Wednesday, May 29, 2013

The Identity Wars

Companies have been trying to control online identity for a long time. Remember Hailstorm? Well, Facebook cracked the code of a single identity system (1) without seeming to worry about privacy, and other companies have been trying to get-in on the act as well. Google's trying with Google+, to limited success, and Apple has actually succeeded with AppleID by building up iOS (to those who remember the old Mobile Me service will note how remarkable this is). Electronic Arts is trying with Origin, OpenFeint tried to do it on mobile, Twitter kind of has it working with Twitter ID etc.

Now Amazon is hoping to get in on the action as well with "Login with Amazon".

I think Microsoft failed largely because multiple logins are irritating, but not that bad a problem since everyone just solves it by using the same username/password combination on every site. This is not a good solution, but it works and it's simple.

Facebook solved it by making it useful to have your Facebook account connected to your other accounts, and using Facebook to identify yourself made that simple.

Apple solved it by just being convenient -- if you're on the iOS platform, might as well use the same thing you you use for every other Apple service.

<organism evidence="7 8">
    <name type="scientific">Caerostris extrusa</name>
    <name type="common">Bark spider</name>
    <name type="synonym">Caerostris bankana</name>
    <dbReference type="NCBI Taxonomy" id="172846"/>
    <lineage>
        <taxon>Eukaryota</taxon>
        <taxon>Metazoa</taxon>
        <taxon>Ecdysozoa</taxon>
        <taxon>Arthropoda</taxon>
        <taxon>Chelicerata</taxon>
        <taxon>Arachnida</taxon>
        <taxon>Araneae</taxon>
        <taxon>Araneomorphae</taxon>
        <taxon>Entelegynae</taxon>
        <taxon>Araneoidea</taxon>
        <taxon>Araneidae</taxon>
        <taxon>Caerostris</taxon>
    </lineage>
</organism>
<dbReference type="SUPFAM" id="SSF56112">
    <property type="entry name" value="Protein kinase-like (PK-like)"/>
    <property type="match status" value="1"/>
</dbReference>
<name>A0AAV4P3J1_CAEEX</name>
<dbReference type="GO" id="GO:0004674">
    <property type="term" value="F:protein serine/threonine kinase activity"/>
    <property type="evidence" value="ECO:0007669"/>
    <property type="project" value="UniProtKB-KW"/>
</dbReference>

Amazon is using the same language Microsoft did years ago with Hailstorm: "reduce sign-in friction", "good for developers", "better customer engagement and order conversion" etc. Their success points to date are Woot and Zappo's -- both Amazon subsidiaries incidentally, which would be like Microsoft claiming Hotmail (which I think they own) or MSN usage being evidence of Hailstorm adoption.

I think Amazon's key benefit is actually payment and checkout. I don't know how Amazon does at payment compared to Paypal, but making that easy for customers and developers may work. It's why Amazon's iPhone Kindle app can get away with the purchase being made on -- the customer already has a login and it saves Amazon from having to pay Apple 30% on the transaction. Most other companies would not be able to get customers to re-enter login information, and then enter credit card information on a phone.


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